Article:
What is MENDS (Multi-state EHR-based Network for Disease Surveillance)?

This post is from the August 2019 Impact Brief newsletter. For information on recent MENDS work, visit the project page.

In 2018, CDC’s Division for Heart Disease and Stroke Prevention funded NACDD to conduct a demonstration of an electronic health record (EHR)-based chronic disease surveillance system. NACDD formed a team of experts including NACDD consultants, the University of Massachusetts Medical School, Commonwealth Informatics, Harvard Medical School’s Department of Population Medicine, the Public Health Informatics Institute, and the Council of State and Territorial Epidemiologists.

If successful, this demonstration project will lead to a real-time, chronic disease surveillance system in participating states using EHR data. EHR-based surveillance has the promise of being timely, accurate, reliable, as well as compatible with existing disease surveillance and data collection systems like the BRFSS and NHANES.

Specifically, MENDS is:

  • A multi-site demonstration testing an automated chronic disease surveillance system that provides accurate, near real-time, actionable chronic disease incidence and prevalence estimates using data from EHRs.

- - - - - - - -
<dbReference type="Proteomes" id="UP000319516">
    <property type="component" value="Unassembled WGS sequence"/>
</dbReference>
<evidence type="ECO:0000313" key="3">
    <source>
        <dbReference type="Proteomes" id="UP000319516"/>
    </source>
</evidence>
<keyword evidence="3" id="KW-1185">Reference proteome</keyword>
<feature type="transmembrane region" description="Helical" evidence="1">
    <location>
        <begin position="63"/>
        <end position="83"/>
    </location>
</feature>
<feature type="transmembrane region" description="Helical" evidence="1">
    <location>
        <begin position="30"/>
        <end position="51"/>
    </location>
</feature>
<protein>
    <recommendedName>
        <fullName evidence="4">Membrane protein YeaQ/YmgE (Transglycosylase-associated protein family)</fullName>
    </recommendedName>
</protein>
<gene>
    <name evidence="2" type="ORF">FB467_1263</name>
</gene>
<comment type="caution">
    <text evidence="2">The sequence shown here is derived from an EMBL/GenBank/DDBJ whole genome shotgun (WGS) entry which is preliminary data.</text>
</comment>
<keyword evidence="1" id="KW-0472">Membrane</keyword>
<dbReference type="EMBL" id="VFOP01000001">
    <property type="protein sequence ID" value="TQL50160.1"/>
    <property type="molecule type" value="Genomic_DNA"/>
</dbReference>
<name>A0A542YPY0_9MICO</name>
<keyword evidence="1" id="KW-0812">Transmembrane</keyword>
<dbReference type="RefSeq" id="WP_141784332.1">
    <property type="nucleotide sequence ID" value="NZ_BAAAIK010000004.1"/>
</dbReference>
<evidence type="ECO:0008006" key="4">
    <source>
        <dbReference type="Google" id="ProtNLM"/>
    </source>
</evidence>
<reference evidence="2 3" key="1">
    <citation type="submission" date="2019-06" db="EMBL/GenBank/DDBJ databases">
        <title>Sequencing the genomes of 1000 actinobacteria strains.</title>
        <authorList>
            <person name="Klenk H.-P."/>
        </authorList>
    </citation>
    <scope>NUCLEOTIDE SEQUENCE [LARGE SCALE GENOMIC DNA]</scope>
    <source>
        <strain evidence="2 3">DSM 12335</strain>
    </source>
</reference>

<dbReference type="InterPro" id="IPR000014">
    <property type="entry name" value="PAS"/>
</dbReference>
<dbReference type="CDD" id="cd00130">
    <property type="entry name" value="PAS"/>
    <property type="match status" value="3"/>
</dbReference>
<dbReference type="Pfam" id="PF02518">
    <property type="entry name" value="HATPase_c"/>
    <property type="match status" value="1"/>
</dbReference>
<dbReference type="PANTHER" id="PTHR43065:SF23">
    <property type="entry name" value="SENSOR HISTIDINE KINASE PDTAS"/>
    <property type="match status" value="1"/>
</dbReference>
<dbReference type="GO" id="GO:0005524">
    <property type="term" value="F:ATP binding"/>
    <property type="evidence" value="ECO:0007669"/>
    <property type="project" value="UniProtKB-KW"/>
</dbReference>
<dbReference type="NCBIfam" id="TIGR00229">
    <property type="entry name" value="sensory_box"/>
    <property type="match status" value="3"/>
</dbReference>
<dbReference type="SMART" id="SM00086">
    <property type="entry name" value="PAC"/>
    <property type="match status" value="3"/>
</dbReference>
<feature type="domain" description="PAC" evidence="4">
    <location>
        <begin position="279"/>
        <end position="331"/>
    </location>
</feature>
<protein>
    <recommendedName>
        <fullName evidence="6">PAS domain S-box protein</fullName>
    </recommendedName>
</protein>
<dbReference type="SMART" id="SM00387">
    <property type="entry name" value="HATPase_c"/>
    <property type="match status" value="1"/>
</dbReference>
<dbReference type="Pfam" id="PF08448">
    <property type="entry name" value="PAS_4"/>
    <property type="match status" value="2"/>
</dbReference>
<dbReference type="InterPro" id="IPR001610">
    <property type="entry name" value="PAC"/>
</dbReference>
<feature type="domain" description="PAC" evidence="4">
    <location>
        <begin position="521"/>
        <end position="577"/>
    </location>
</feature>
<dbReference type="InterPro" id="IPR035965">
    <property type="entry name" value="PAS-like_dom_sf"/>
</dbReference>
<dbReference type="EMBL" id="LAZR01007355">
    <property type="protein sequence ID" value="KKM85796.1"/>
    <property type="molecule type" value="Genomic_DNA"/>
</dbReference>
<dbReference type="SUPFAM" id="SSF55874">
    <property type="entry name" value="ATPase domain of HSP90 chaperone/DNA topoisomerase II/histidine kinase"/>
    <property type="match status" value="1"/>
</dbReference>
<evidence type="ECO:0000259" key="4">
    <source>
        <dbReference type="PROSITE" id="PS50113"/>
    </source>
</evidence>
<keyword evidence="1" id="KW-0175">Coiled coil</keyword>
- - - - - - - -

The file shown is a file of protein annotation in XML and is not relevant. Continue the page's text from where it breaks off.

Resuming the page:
• A collaboration between State Health Departments, healthcare organizations, and data aggregators such as Health Information Exchanges (HIEs).
  • A specific technical approach using an open-source software system that:
    • Data partners create and securely manage a warehouse of EHR data using a common data structure.
    • Allows users to develop surveillance analyses without exposing personal health information.
    • Generates approved analytic results that are delivered to public health users, such as State Health Departments, as aggregate deidentified data.

Evaluating different methods for addressing the non-random nature of EHR data in order to develop and validate state, sub state, subpopulation, and national-level chronic disease estimates even in circumstances where EHR data is limited.

For more information on MENDS, go to chronicdisease.org/page/MENDSinfo.

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